Regular issues
Monographs
Special Issues



Southeastern Naturalist
    SENA Home
    Range and Scope
    Board of Editors
    Staff
    Editorial Workflow
    Publication Charges
    Subscriptions

Other EH Journals
    Northeastern Naturalist
    Caribbean Naturalist
    Urban Naturalist
    Eastern Paleontologist
    Eastern Biologist
    Journal of the North Atlantic

EH Natural History Home

Red-Cockaded Woodpecker Cavity-tree Damage by Hurricane Rita: An Evaluation of Contributing Factors
Ben Bainbridge, Kristen A. Baum, Daniel Saenz, and Cory K. Adams

Southeastern Naturalist, Volume 10, Issue 1 (2011): 11–24

Full-text pdf (Accessible only to subscribers.To subscribe click here.)

 

Site by Bennett Web & Design Co.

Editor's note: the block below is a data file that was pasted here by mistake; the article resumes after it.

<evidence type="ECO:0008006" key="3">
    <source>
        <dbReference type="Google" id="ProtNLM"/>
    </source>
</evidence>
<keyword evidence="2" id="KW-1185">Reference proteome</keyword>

2011 SOUTHEASTERN NATURALIST 10(1):11–24 Red-Cockaded Woodpecker Cavity-tree Damage by Hurricane Rita: An Evaluation of Contributing Factors Ben Bainbridge1,2, Kristen A. Baum1,*, Daniel Saenz3, and Cory K. Adams3 Abstract - Picoides borealis (Red-cockaded Woodpecker) is an endangered species inhabiting pine savannas of the southeastern United States. Because the intensity of hurricanes striking the southeastern United States is likely to increase as global temperatures rise, it is important to identify factors contributing to hurricane damage to Red-cockaded Woodpecker cavity-trees. Our objectives were to examine the effects of landscape-level factors on wind damage to cavity-trees and assess the relative risk of wind damage for different tree species and trees with different types of cavities. We evaluated wind damage to cavity-trees from Hurricane Rita on the Angelina, Sabine, and Davy Crockett national forests in eastern Texas. Basal area and number of cavity-trees in a cluster were identified as factors influencing the likelihood of damage to a cavity-tree. The likelihood of damage increased with decreasing basal area and an increasing number of cavity trees in a cluster. The increase in damage associated with an increase in the number of cavitytrees in a cluster likely reflects an increase in cluster area with more cavity-trees and the maintenance of lower basal areas in clusters to meet the habitat requirements of Redcockaded Woodpeckers. Therefore, increasing basal area is not a reasonable management option because clusters will become unsuitable for Red-cockaded Woodpeckers. A higher proportion of trees with natural cavities were damaged than trees with artificial cavities in all three forests. A higher proportion of Pinus echinata (Shortleaf Pine) cavity-trees were damaged than Pinus palustris (Longleaf Pine) or Pinus taeda (Loblolly Pine) cavitytrees. Longleaf Pine cavity-trees were more likely to snap at the cavity, compared to a higher likelihood of wind throw for Shortleaf and Loblolly Pine cavity-trees. Restoring Longleaf Pine habitat and allowing stands to develop under lower tree densities could decrease the likelihood of damage to cavity-trees and the impact of hurricanes on Redcockaded Woodpeckers. Introduction Picoides borealis Vieillot (Red-cockaded Woodpecker) is a federally endangered species that inhabits pine savannas of the southeastern United States (Jackson 1986, Ligon 1970). It is a cooperative breeder that generally lives in family groups consisting of a breeding pair and two to four helper birds (Lennartz et al. 1987, Ligon 1970). The woodpeckers excavate cavities for roosting and nesting in old living pines, preferably Pinus palustris P. Mill. (Longleaf Pine), but will also excavate roost and nest cavities in several other pine species (Hooper 1988, Hooper et al. 1991). A group of cavity-trees maintained by a 1501 Life Sciences West, Department of Zoology, Oklahoma State University, Stillwater, OK 74078. 2Current address - PO Box 186, Bellevue, ID 83313. 3506 Hayter Street, Wildlife Habitat and Silviculture Laboratory, Southern Research Station, United States Forest Service, Nacogdoches, TX 75965. *Corresponding author - kristen.baum@okstate.edu. 12 Southeastern Naturalist Vol. 10, No. 1 family group is referred to as a cluster. Each group consists of 2 to 6 individual birds occupying a cluster of 5 to 10 cavity-trees, but the cluster can contain more than 20 cavity-trees (Ligon 1970, Walters et al. 1988). Red-cockaded Woodpeckers are susceptible to population losses from hurricanes because of their reliance on cavities, their selection of trees with heart rot for cavity excavation (Hooper et al. 1991), and their preference for open stands (Loope et al. 1994, Torres and Leberg 1996), all of which can weaken a tree in the event of strong winds (Conner and Rudolph 1995b). From 1875 to 1989, 20 major hurricanes occurred within the range of the Redcockaded Woodpecker. The largest of these was Hurricane Hugo in 1989, which was a Category 4 hurricane when it made landfall just north of Charleston, SC (Hooper 1995). As Hurricane Hugo passed over the Francis Marion National Forest, at the time home to 1908 Red-cockaded Woodpeckers, it was a Category 3 storm which weakened to a Category 2 storm (Hooper 1995, Watson et al. 1995). Hurricane Hugo destroyed approximately 87% of the 1765 active cavity-trees in the Francis Marion National Forest (Watson et al. 1995). Numerous studies have demonstrated the destructive power of wind in a forest, which is magnified when the canopy is broken by a clearing (Alexander 1964, Conner and Rudolph 1995b, Gordon 1973, Tang et al. 1997, Zeng et al. 2004). Forest edges are at greater risk of wind damage, especially if they are located on a ridge line, or shaped into a U or V to funnel the wind (Alexander 1964, Tang et al. 1997). Zeng et al. (2004) showed that forests were most vulnerable to wind damage after a clear-cut occurred when older trees (100 years or more) were suddenly exposed to wind entering the forest from a newly created edge. Neuman (1987) developed the HURISK model to determine the return interval of hurricane force winds to specific areas. When applied to the 15 largest stable populations of Red-cockaded Woodpeckers, 11 were found to be vulnerable to hurricanes (Hooper 1995). The five most vulnerable populations, based on hurricane return intervals for their locations, had return intervals of approximately 130 years for Category 3 force winds and less than 55 years for Category 2 force winds. The predicted return interval for Category 1 force winds on the Francis Marion National Forest, the most vulnerable of all major Red-cockaded Woodpecker populations, was only 14 years. The Sam Houston National Forest, which is close to our study area in eastern Texas, was ranked as the ninth most vulnerable population, with return intervals for storms of Category 1, 2, and 3 force winds of 48, 290, and >500 years, respectively (Hooper 1995). With such short hurricane return intervals in some Red-cockaded Woodpecker populations, it is important to identify factors contributing to hurricane damage to Red-cockaded Woodpecker cavity-trees. We evaluated the impact of Hurricane Rita on Red-cockaded Woodpecker cavity-trees on the Angelina, Sabine, and Davy Crockett national forests in eastern Texas. Hurricane Rita made landfall 24 September 2005, between Johnson’s Bayou, LA and Sabine Pass, 2011 B. Bainbridge, K.A. Baum, D. Saenz, and C.K. Adams 13 TX, as a Category 3 hurricane with maximum sustained winds of 209 km/h. As it moved up the Texas/Louisiana border it weakened rapidly to a Category 1 storm and then to a tropical storm. As it moved inland, the storm passed over the Angelina, Sabine, and Davy Crockett national forests, each home to populations of Red-cockaded Woodpeckers (Conner and Rudolph 1989, 1995b). Numerous Red-cockaded Woodpecker cavity-trees were damaged or downed due to the intense winds. We examine the effects of distance to clearing, midstory density, basal area, elevation, and diameter at breast height on wind damage to cavitytrees. Also, we assess the relative risk of wind damage for different tree species and trees with different types of cavities. Field-Site Description Our study area included the Angelina, Sabine, and Davy Crockett national forests in eastern Texas. The Angelina National Forest is a 61,990-ha pine forest located in San Augustine, Angelina, Nacogdoches, and Jasper counties. It is bisected east to west into two approximately equal-sized parcels by the Sam Rayburn Reservoir. The northern half is composed predominantly of Pinus echinata P. Mill. (Shortleaf Pine) and Pinus taeda L. (Loblolly Pine), and the southern half is predominantly Longleaf Pine. There has been some development of lakeshore property near the towns of Broadus and Zavalla, which are adjacent to the national forest. The Angelina National Forest is located approximately 12 km west of the path of the eye of Hurricane Rita (Fig. 1). The Sabine National Forest is a 65,015-ha pine forest located on the Texas side of the Louisiana/Texas border in San Augustine, Shelby, and Sabine counties. It is bordered on the eastern edge by Toledo Bend Reservoir and divided into northern and southern portions by private lands. The northern portion is composed predominantly of Shortleaf and Loblolly Pine, while the southern portion is predominantly Longleaf Pine. The lake shore of Toledo Bend Reservoir has not been developed to the extent of Sam Rayburn Reservoir. The eye of Hurricane Rita passed approximately 19 km to the west of Sabine National Forest (Fig. 1). The Davy Crockett National Forest is a 65,564-ha pine forest located in Houston and Trinity counties. Unlike the Angelina and Sabine national forests, Davy Crockett National Forest is not bordered by a reservoir. Shortleaf Pine is the dominant species. The Davy Crockett National Forest is the most developed of the three national forests, with the towns of Kennard and Groveton located adjacent to the national forest. The Davy Crockett National Forest is located approximately 95 km west of the path of the eye of Hurricane Rita (Fig. 1). Methods A large-scale damage assessment on the Angelina, Sabine, and Davy Crockett national forests was undertaken by the United States Forest Service following 14 Southeastern Naturalist Vol. 10, No. 1 Hurricane Rita. For each damaged Red-cockaded Woodpecker cavity-tree, the compartment, cluster, tree number, tree species (Longleaf, Shortleaf, or Loblolly Pine), damage type (wind thrown or snapped), cavity type (artificial [Allen 1991], natural, or start [an incomplete cavity]), azimuth of fall, and diameter at breast height (DBH) were recorded. Figure 1. The locations of the Angelina, Sabine, and Davy Crockett national forests in Texas in relation to the path of Hurricane Rita. The path of the eye of Hurricane Rita from 24 September 2005 is represented by the bold, dashed line. 2011 B. Bainbridge, K.A. Baum, D. Saenz, and C.K. Adams 15 The distance to the nearest windward clearing was measured in ArcView 9.1 (Environmental Systems Research Institute, Redlands, CA) using 2004 National Agricultural Imagery Program (NAIP) images with a 1- x 1-m resolution, a GIS layer of all damaged clusters, and the direction of the wind based on azimuth of tree fall (average of 202o [SSW] and 220o [SW] for cavity-trees on the Angelina and Sabine national forests, respectively). Azimuth of fall and geographic coordinates for downed cavity-trees on the Davy Crockett National Forest were not available, so the average azimuth of fall for trees on the Angelina National Forest was used for these clusters because the Angelina National Forest is the closest national forest for which data were available. An equal number of clusters not damaged by Hurricane Rita were randomly chosen as control clusters. The average azimuth of fall of all damaged cavitytrees for each national forest was used to determine the wind direction for the undamaged clusters because variation in individual tree azimuths due to roads or other clearings may have funneled the wind in slightly different directions making the azimuth of fall for the nearest damaged cavity-tree inaccurate for undamaged clusters. We also obtained a GIS shape file (NOAA 2006) which denoted where the storm changed index ratings on the Saffir-Simpson Scale, which is used to classify hurricanes and tropical storms. Hurricane Rita became a category 1 storm approximately 91 km after making landfall and remained a category 1 storm for 123 km. Taking into account that category 1 winds range from 119–153 km/h, we developed a graded scale for the category 1 and tropical storm sections of the storm based on the assumption that wind speed dropped at a constant rate of approximately 7 km/h with every 25 km the storm traveled north. The HURRECON model, which was developed to model the winds of a hurricane given a specific set of meteorological data (Boose et al. 1994), was used to estimate wind speed at each damaged and undamaged cluster. Basal area was estimated using a one-factor metric basal-area prism. All measurements were made to the northeast of each damaged or undamaged control cluster to account for the direction of the wind. One measurement was taken at the northeastern-most cavity-tree in a cluster, and a second measurement was taken 50 m to the northeast of that cavity-tree. The average of these two locations was used to represent the basal area of the forest directly to the northeast of each cluster. Midstory density was visually estimated based on the northeastern-most cavity-tree of each damaged and undamaged control cluster by categorizing the midstory into 1 of 5 categories (Saenz et al. 2002). A cluster with a midstory value of 5 had a thick, wall-like midstory to the northeast, and a cluster with a midstory value of 1 had an open, savanna-like midstory. Categories 2, 3, and 4 ranged in between, with category 3 being a half-full midstory. Estimates were made for a 60° wide section of midstory extending out 100 m from the northeastern- most cavity-tree to account for small fluctuations in wind direction during Hurricane Rita. 16 Southeastern Naturalist Vol. 10, No. 1 Elevation for each damaged and undamaged control cluster was obtained from 3-m (10-ft) interval digital topographic maps available from the Texas National Resource Information System (2006). The DBH of each damaged cavity-tree was measured in centimeters using a logger’s tape. The DBH of the closest undamaged tree of the same species and cavity type also was recorded. A multiple logistic regression analysis was performed to evaluate the effect of landscape-level factors on wind damage to cavity-trees, including distance to nearest windward clearing, wind speed, basal area, midstory density, number of trees in a cluster, and elevation. A paired t-test was used to compare DBH between damaged and undamaged cavity-trees on the Angelina National Forest. A Wilcoxon signed rank test was used to compare DBH between damaged and undamaged cavity-trees on the Davy Crockett National Forest and on the Angelina and Davy Crockett national forests combined because the data were not normally distributed. Diameter at breast height of downed cavity-trees on the Sabine National Forest was not available for analysis. We used a chi-square test to compare expected and observed values for presence/absence of damage and cavity type (natural or artificial; starts were excluded because of the small number of damaged starts; trees with both a cavity and start were included based on cavity type), and presence/absence of damage and tree species (Longleaf, Shortleaf, or Loblolly Pine). We also used a chi-square test to compare expected and observed values for damage type (wind throw or snap) and cavity type, and damage type and tree species. Analyses were performed using SAS 9.1 (The SAS Institute, Carey, NC), and the significance level was set at α = 0.05. Results A total of 122 of 1805 cavity-trees were damaged on the Angelina, Davy Crockett, and Sabine national forests. On the Angelina National Forest, 59 cavity- trees were downed by Hurricane Rita and 34 of 84 surveyed clusters had at Table 1. Results of a multiple logistic regression model for the effect of landscape-level factors on wind damage to Red-cockaded Woodpecker cavity-trees. Variables in bold were significant factors. Variable EstimateA SEB χ2 C P > χ2 D Odds ratio Intercept 1.335 2.428 Midstory density -0.362 0.211 2.932 0.087 0.70 Basal area -0.108 0.043 6.347 0.012 0.90 Distance to clearing 0.001 0.001 0.023 0.880 1.00 Wind speed -0.006 0.010 0.383 0.536 1.03 Number of trees 0.215 0.051 17.464 less than 0.001 1.24 Elevation -0.004 0.015 0.055 0.815 0.99 AEstimate of explanatory slope (βx). BStandard error of slope estimate. Cχ2 statistic testing Ho: slope estimate = 0. DProbability to reject Ho. 2011 B. Bainbridge, K.A. Baum, D. Saenz, and C.K. Adams 17 least one downed cavity-tree. Ten cavity-trees in 8 of 46 surveyed clusters were damaged by Hurricane Rita on the Sabine National Forest. On the Davy Crockett National Forest, 53 cavity-trees were damaged in 26 of 83 surveyed clusters. Basal area and number of trees in a cluster were the only variables to significantly influence the probability of wind damage (Table 1, Fig. 2). The probability of damage in a cluster decreased 10% with each unit increase of basal area (m2/ha) Figure 2. The number of damaged and undamaged cavity-trees per cluster (mean ± se) in the Angelina, Sabine, and Davy Crockett national forests (part A). Basal area (m2/ ha; mean ± se) of damaged and undamaged clusters in the Angelina, Sabine, and Davy Crockett national forests (part B). Data for damaged clusters are represented by shaded bars and undamaged clusters by white bars. 18 Southeastern Naturalist Vol. 10, No. 1 and increased 24% with each additional tree in a cluster (see the odds ratio column in Table 1). There was no difference in DBH between damaged and undamaged cavity-trees on either the Angelina or Davy Crockett national forests (df = 40, t = -1.860, P = 0.070; Z = 0.210, P = 0.839, respectively), or for both forests combined (Z = 1.354, P = 0.177). A higher proportion of trees with natural cavities were damaged on the Angelina (12.7% compared to 6.4% of trees with artificial cavities; df = 1, χ2 = 6.35, P = 0.012), Sabine (7.7% compared to 2.3% of trees with artificial cavities; df = 1, χ2 = 4.164, P = 0.041), and Davy Crockett national forests (12.4% compared to 6.3% of trees with artificial cavities; df = 1, χ2 = 6.586, P = 0.010), and for all three forests combined (11.9% compared to 5.4% of trees with artificial cavities; df = 1, χ2 = 20.506, P < 0.001). A higher proportion of Shortleaf Pine cavity-trees (17.3%) were damaged, on the Angelina National Forest, than Longleaf (4.7%) or Loblolly (8.1%) cavitytrees (df = 2, χ2 = 19.988, P < 0.001). A higher proportion of Shortleaf Pine cavity-trees (9.8%) were damaged than Loblolly cavity-trees (1.3%) on the Davy Crockett National Forest (df = 1, χ2 = 11.905, P < 0.001; no cavities were located in Longleaf Pine). There was no difference in damage among tree species on the Sabine National Forest (df = 2, χ2 = 0.996, P = 0.318). When all three forests were combined, a higher proportion of Shortleaf Pine cavity-trees (10.8%) were damaged than Longleaf (4.2%) or Loblolly (4.9%) cavity-trees (df = 2, χ2 = 24.785, P < 0.001). There was no association between damage type (snap or wind throw) and cavity type on the Angelina (df = 1, χ2 = 3.03, P = 0.082), Sabine (df = 1, χ2 = 0.104, P = 0.747), or Davy Crockett national forests (df = 1, χ2 = 0.288, P = 0.592), or for all three forests combined (df = 1, χ2 = 2.677, P = 0.102). On the Angelina National Forest, Longleaf Pine cavity-trees predominantly suffered a snap (69.6%), whereas Shortleaf Pine and Loblolly Pine cavity-trees predominantly suffered wind throw events (85.7% and 60%, respectively; df = 2, χ2 = 13.784, P = 0.001). Tree species did not differ with regards to damage type on the Sabine or Davy Crockett national forests (df = 1, χ2 = 0.476, P = 0.490; df = 1, χ2 = 1.26, P = 0.262, respectively), or for all three forests combined (df = 2, χ2 = 3.512, P = 0.173). Discussion Distance to the closest windward clearing was not an important factor influencing which clusters were more likely to lose cavity-trees during a hurricane (Table 1). However, numerous studies on wind damage to forests have shown that trees on the windward edges of stands—where the wind enters the canopy—are at greater risk of wind damage than trees located on the leeward edge of the stand (Gordon 1973, Tang et al. 1997, Zeng et al. 2004). One possible explanation is that the cluster itself may be open enough for wind to enter the canopy and damage a cavity-tree. Wind may be funneled into clusters if the surrounding forest possesses higher tree densities, and thinning may make trees not previously 2011 B. Bainbridge, K.A. Baum, D. Saenz, and C.K. Adams 19 exposed to high winds more vulnerable to damage (Conner and Rudolph 1995b, Zeng et al. 2004). This explanation also may account for why the number of trees in a cluster significantly influenced the probability of damage in a cluster (Fig. 2A). Cluster area tends to increase with the number of cavity-trees, and larger clusters may be more susceptible to wind damage because of the larger cluster area (Table 1). Basal area also significantly influenced the probability of damage in a cluster, with the probability of damage decreasing with increasing basal area (Table 1, Fig. 2B). Alexander (1964) showed that thinning of spruce-fir forests increased the vulnerability of the entire stand to wind damage. Furthermore, stands of mature trees which are thinned may be more susceptible to damaging winds (Zeng et al. 2004) because of a decrease in lateral support provided by contact among the crowns (Cucchi and Bert 2003). However, higher basal areas (i.e., higher stand densities) are less suitable for Red-cockaded Woodpeckers and the 19 m2/ ha basal area observed on the Davy Crockett National Forest is approaching the upper limit of suitable basal area for Red-cockaded Woodpeckers (James et al. 2001, Walters et al. 2002). Wind speed, elevation, and midstory density did not affect the probability of damage (Table 1). Midstory density may not protect against catastrophic wind events because most of the stress incurred on mature pine trees occurs from wind passing over the canopy, not moving through the boles of the trees (Putz et al. 1983). Furthermore, increased hardwood midstory is detrimental to Red-cockaded Woodpeckers (Ligon 1970) because of decreased arthropod biomass (Collins et al. 2002), interference with foraging locations on pines (Rudolph et al. 2002), and increased competition for cavities from other species (Borgo et al. 2006, Conner and Rudolph 1989). Diameter at breast height did not differ between damaged and undamaged cavity-trees, although one might expect to find larger pine trees damaged by severe wind events (Oswalt and Oswalt 2008) as well as larger cavity-trees, given the higher probability of red heart disease in older trees (Hooper 1988, Hooper et al. 1991). Trees with natural cavities were more likely to be damaged than trees with artificial cavities on the Angelina, Sabine, and Davy Crockett national forests. Red-cockaded Woodpeckers typically select pines with fungal heart rot for cavity excavation (Conner and Locke 1982, Hooper 1988, Hooper et al. 1991, Jackson 1977), which may weaken the bole of a tree more than the addition of an artifi- cial cavity. Artificial cavities are generally placed in trees with sound heartwood, since decayed heartwood makes it more difficult to secure the artificial cavity into the tree (Allen 1991). There was no difference in presence/absence of damage among tree species on the Sabine National Forest. Shortleaf Pine cavity-trees were more likely to receive damage on the Angelina and Davy Crockett national forests. Given the small sample size on the Sabine National Forest, and the dominance of Shortleaf Pine on the Davy Crockett National Forest, the variation found on the Angelina National Forest provides the best information about the relative 20 Southeastern Naturalist Vol. 10, No. 1 susceptibility of different tree species to hurricane damage. On the Angelina National Forest, Shortleaf Pine cavity-trees had the highest incidence of damage. Gresham et al. (1991) and Johnsen et al. (2009) evaluated the frequency of damage to Longleaf and Loblolly Pines without cavities following Hurricanes Hugo and Katrina, respectively, and found that Longleaf Pines were less likely to suffer damage than Loblolly Pines. Longleaf Pines typically have a tap root extending 2.4–3.7 m deep, which may make them more stable during storms (Wahlenburg 1946). Loblolly and Shortleaf Pines grow on clay based soils and do not have a large or deep root structure (Little and Somes 1964, Wahlenburg 1960). Longleaf Pine cavity-trees were more vulnerable to trunk snap as opposed to wind throw than Loblolly and Shortleaf Pine cavity-trees on the Angelina National Forest. The southern portion of the Angelina National Forest is dominated by Longleaf Pines growing on deep, loamy sands (Conner and Rudolph 1995a). The deep root structure of Longleaf Pines likely causes them to appear to be more prone to snapping at the cavity because wind stress incurred on the trunk will snap the trunk before the root structure gives way. Seventy-four percent of snapped cavity-trees were snapped at the cavity, not at other heights on the trunk, indicating the cavity creates a point of weakness in the tree trunk and increases its vulnerability to snapping. Loblolly and Shortleaf Pine cavity-trees were more likely to be wind thrown than expected by chance on the Angelina National Forest. The northern half of the Angelina National Forest is dominated by Shortleaf and Loblolly Pines growing on shallow, mesic, shrink-swell clay soil types (Conner and Rudolph 1995a). These types of soil causes them to have a shallow root system and may make them more prone to wind throw. However, this may not always be the case, such as with Loblolly Pines on the Congaree Swamp National Monument in South Carolina which were equally likely to be snapped or wind thrown following Hurricane Hugo (Putz and Sharitz 1991). There was no association between cavity type and damage type. Artificialcavity installation involves using a chainsaw to cut a rectangular portion out of the bole of a mature, healthy tree and securing an artificial-cavity box (10.16 x 25.4 x 15.24 cm) into the space created (Allen 1991). Thus, despite the invasive nature of artificial-cavity installation, the trees still can withstand catastrophic wind events, as demonstrated by the roots yielding before the trunk snaps at the cavity in Loblolly and Shortleaf Pines. The substantial root system of the Longleaf Pine likely supports the tree past the breaking point, causing the tree to snap at the cavity, regardless of the type of cavity present. The HURISK model identified return intervals for hurricanes to specific areas of the southeastern United States (Neuman 1987). However, these return intervals may change as global temperatures continue to rise, and the intensity of hurricanes striking the southeastern United States is likely to increase (Bengtsson et al. 1996, Trenberth 2005, Webster et al. 2005). In 2005, two major hurricanes, Katrina and Rita, struck the southeastern United States in one month, causing damage to forest resources estimated between $2 and $3 billion (Stanturf et al. 2011 B. Bainbridge, K.A. Baum, D. Saenz, and C.K. Adams 21 2007). Thus, it is important to identify factors contributing to hurricane damage in the southern pine savannah and to Red-cockaded Woodpecker cavity-trees. However, predicting damage at the level of stands or individual trees can be difficult with heterogeneous environmental conditions, especially when attempting to apply results at the landscape scale (Oswalt and Oswalt 2008). Longleaf Pines were more resistant to strong winds than Loblolly and Shortleaf Pines, with Longleaf Pines primarily being snapped at the cavity, whereas Loblolly and Shortleaf Pines were wind thrown prior to the point of snapping. Restoration of Longleaf Pine habitat and the establishment of Redcockaded Woodpecker populations in restored areas could reduce cavity-tree damage during hurricanes. Furthermore, allowing stands to develop under lower tree densities would decrease the likelihood of damage to cavity-trees compared to stands that are thinned once mature (Zeng et al. 2004). When cavity losses do occur, artificial cavities can be installed to mitigate these losses, as cavity-trees with artificial cavities are less susceptible to wind damage than cavity-trees with natural cavities. Acknowledgments Financial assistance for this study was provided by the Wildlife Habitat and Silviculture Lab, Southern Research Station, United States Forest Service, Nacogdoches, TX; the Payne County Audubon Society; and the Department of Zoology, Oklahoma State University, Stillwater, OK. We thank K. McBee, T. O’Connell, and two anonymous reviewers for comments on an earlier draft of the manuscript. We thank J. Pierce for field and technical assistance. Literature Cited Alexander, R.R. 1964. Minimizing windfall around clear-cuttings in spruce-fir forests. Forest Science 10:130–142. Allen, D.H. 1991. An insert technique for constructing artificial Red-cockaded Woodpecker cavities. General Technical Report SE-73. Southeastern Forest Experiment Station, Forest Service, US Department of Agriculture. Asheville, NC. 19 pp. Bengtsson, L., M. Botzet, and M. Esch. 1996. Will greenhouse gas-induced warming over the next 50 years lead to higher frequency and greater intensity of hurricanes? Tellus 48:57–73. Boose, E.R., D.R. Foster, and M. Fluet. 1994. Hurricane impacts of tropical and temperate forest landscapes. Ecological Monographs 64:369–400. Borgo, J.S., M.R. Conover, and L.M. Conner. 2006. Nest boxes reduce flying squirrel use of Red-Cockaded Woodpecker cavities. Wildlife Society Bulletin 34:171–176. Collins, C.S., R.N. Conner, and D. Saenz. 2002. Influence of hardwood midstory and pine species on pine bole arthropods. Forest Ecology and Management 164:211–220. Conner, R.N., and B.A. Locke. 1982. Fungi and Red-cockaded Woodpecker cavity-trees. The Wilson Bulletin 94:64–70. Conner, R.N., and D.C. Rudolph. 1989. Red-cockaded Woodpecker colony status and trends on the Angelina, Davy Crockett, and Sabine national forests. Research Paper SO-250. Southern Forest Experiment Station, Forest Service, US Department of Agriculture. New Orleans, LA. 15 pp. 22 Southeastern Naturalist Vol. 10, No. 1 Conner, R.N., and D.C. Rudolph. 1995a. Red-cockaded Woodpecker population trends and management on Texas national forests. Journal of Field Ornithology 66:140–151. Conner, R.N., and D.C. Rudolph. 1995b. Wind damage to Red-Cockaded Woodpecker cavity-trees on eastern Texas national forests. Pp. 183–190, In D.L. Kulhavy, R.G. Hooper, and R. Costa (Eds.). Red-Cockaded Woodpecker: Recovery, Ecology, and Management. Center for Applied Studies in Forestry, College of Forestry, Stephen F. Austin State University. Nacogdoches, TX. 551 pp. Cucchi, V., and D. Bert. 2003. Wind-firmness of Pinus pinaster Aїt. stands in southwest France: Influence of stand density, fertilization, and breeding in two experimental stands damaged during the 1999 storm. Annals of Forest Science 60:209–226. Gordon, D.T. 1973. Damage from wind and other causes in mixed White Fir–Red Fir stands adjacent to clearcuttings. Research Paper PSW-RP-90. Pacific Southwest Forest and Range Experiment Station, Forest Service, US Department of Agriculture. Berkeley, CA. 22 pp. Gresham, C.A., T.M. Williams, and D.J. Lipscomb. 1991. Hurricane Huge wind damage to southeastern US coastal forest tree species. Biotropica 23:420–426. Hooper, R.G. 1988. Longleaf Pines used for cavities by Red-cockaded Woodpeckers. Journal Wildlife Management 52:392–398. Hooper, R.G. 1995. Hurricanes and the long-term management of the Red-cockaded Woodpecker. Pp. 148–166, In D.L. Kulhavy, R.G. Hooper, and R. Costa (Eds.). Red- Cockaded Woodpecker: Recovery, Ecology, and Management. Center for Applied Studies in Forestry, College of Forestry, Stephen F. Austin State University. Nacogdoches, TX. 551 pp. Hooper, R.G., M.R. Lennartz, and H.D. Muse. 1991. Heart rot and cavity-tree selection by Red-cockaded Woodpeckers. Journal of Wildlife Management 55:323–327. Jackson, J.A. 1977. Red-cockaded Woodpecker and pine red heart disease. The Auk 94:160–163. Jackson, J.A. 1986. Biopolitics, management of federal lands, and the conservation of the Red-cockaded Woodpecker. American Birds 40:1162–1168. James, F.C., C.A. Hess, B.C. Kicklighter, and R.A. Thum. 2001. Ecosystem management and the niche gestalt of the Red-cockaded Woodpecker in Longleaf Pine forests. Ecological Applications 11:854–870. Johnsen, K.H., J.R. Butnor, J.S. Kush, R.C. Schmidtling, and C.D. Nelson. 2009. Hurricane Katrina winds damaged Longleaf Pine less than Loblolly Pine. Southern Journal of Applied Forestry 33:178–181. Lennartz, M.R., R.G. Hooper, and R.F. Harlow. 1987. Sociality and cooperative breeding of Red-cockaded Woodpeckers (Picoides borealis). Behavioral Ecology and Sociobiology 20:77–88. Ligon, J.D. 1970. Behavior and breeding biology of the Red-cockaded Woodpecker. The Auk 87:255–278. Little, S., and H.A. Somes. 1964. Root systems of direct-seeded and variously planted Loblolly, Shortleaf, and Pitch Pines. Research Paper NE-26. Northeastern Forest Experiment Station, Forest Service, US Department of Agriculture. Upper Darby, PA. 13 pp. Loope, L., M. Duever, A. Herndon, J. Snyder, and D. Jansen. 1994. Hurricane impact on uplands and freshwater swamp forests. BioScience 44:238–246. 2011 B. Bainbridge, K.A. Baum, D. Saenz, and C.K. Adams 23 National Oceanic and Atmospheric Administration (NOAA), Tropical Prediction Center/ National Hurricane Center. 2006. Historical North Atlantic and east-central North Pacific tropical cyclone tracks, 1851–2005. Available online at http://www.csc.noaa. gov/hurricane_tracks. Accessed 5 December 2006. Nuemann, C.J. 1987. The National Hurricane Center Risk Analysis Program (HURISK). National Oceanic and Atmospheric Administration (NOAA) Technical Memorandum NWS NHC 38. National Hurricane Center, National Weather Service, National Oceanic and Atmospheric Administration. Coral Gables, fl. 56 pp. Oswalt, S.N., and C.M. Oswalt. 2008. Relationships between common forest metrics and realized impacts of Hurricane Katrina on forest resources in Mississippi. Forest Ecology and Management. 255:1692–1700. Putz, F.E., and R.R. Sharitz. 1991. Hurricane damage to old growth forests in Congaree Swamp National Monument, South Carolina, USA. Canadian Journal of Forest Research 21:1765–1760. Putz, F.E., P.D. Coley, K. Lu, A. Montalvo, and A. Aiello. 1983. Uprooting and snapping of trees: Structural determinants and ecological consequences. Canadian Journal of Forest Research 13:1011–1020. Rudolph, D.C., R.N. Conner, and R.R. Schaefer. 2002. Red-cockaded Woodpecker foraging behavior in relation to midstory vegetation. The Wilson Bulletin 114:235–242. Saenz, D., R.N. Conner, and J.R. McCormick. 2002. Are Pileated Woodpeckers attracted to Red-cockaded Woodpecker cavity-trees? The Wilson Bulletin 114:291–296. Stanturf, J.A., S.L. Goodrick, and K.W. Outcalt. 2007. Disturbance and coastal forests: A strategic approach to forest management in hurricane impact zones. Forest Ecology and Management 250:119–135. Tang, S.M., J.F. Franklin, and D.R. Montgomery. 1997. Forest-harvest patterns and landscape-disturbance processes. Landscape Ecology 12:349–363. Texas Natural Resource Information System. 2006 Interval Digital Topographic Maps. Available online at http://www.tnris.state.tx.us/datadownload/download.jsp. Accessed 10 January 2007. Torres, R.A., and P.L. Leberg. 1996. Initial changes in habitat and abundance of cavitynesting birds and the Northern Parula following Hurricane Andrew. The Condor 98:483–490. Trenberth, K. 2005. Uncertainty in hurricanes and global warming. Science 308:1753–1754. Wahlenberg, W.G. 1946. Longleaf Pine: Its use, ecology, regeneration, protection, growth, and management. Charles Lathrop Pack Forestry Foundation and Forest Service, US Department of Agriculture. Washington, DC. 429 pp. Wahlenberg, W.G. 1960. Loblolly Pine: Its use, ecology, regeneration, protection, growth, and management. School of Forestry, Duke University. Durham, NC. 603 pp. Walters, J.R., P.D. Doerr, and J.H. Carter III. 1988. The cooperative breeding system of the Red-cockaded Woodpecker. Ethology 78:275–305. Walters, J.R., S.J. Daniels, J.H. Carter III, and P.D. Doerr. 2002. Defining quality of Redcockaded Woodpecker foraging habitat based on habitat use and fitness. Journal of Wildlife Management 66:1064–1082. 24 Southeastern Naturalist Vol. 10, No. 1 Watson, J.C., D.L. Carlson, W.E. Taylor, and T.E. Milling. 1995. Restoration of the Red-Cockaded Woodpecker population on the Francis Marion National Forest: Three years post Hugo. Pp. 172–182, In D.L. Kulhavy, R.G. Hooper, and R. Costa (Eds.). Red-Cockaded Woodpecker: Recovery, Ecology, and Management. Center for Applied Studies in Forestry, College of Forestry, Stephen F. Austin State University. Nacogdoches, TX. 551 pp. Webster, P.J., G.J. Holland, J.A. Curry, and H.R. Chang. 2005. Changes in tropical cyclone number, duration, and intensity in a warming environment. Science 309:1844–1846. Zeng, H., H. Peltola, A. Talkkari, A. Venalainen, H. Strandman, S. Kellomaki, and K. Wang. 2004. Influence of clear-cutting on the risk of wind damage at forest edges. Forest Ecology and Management 203:77–88.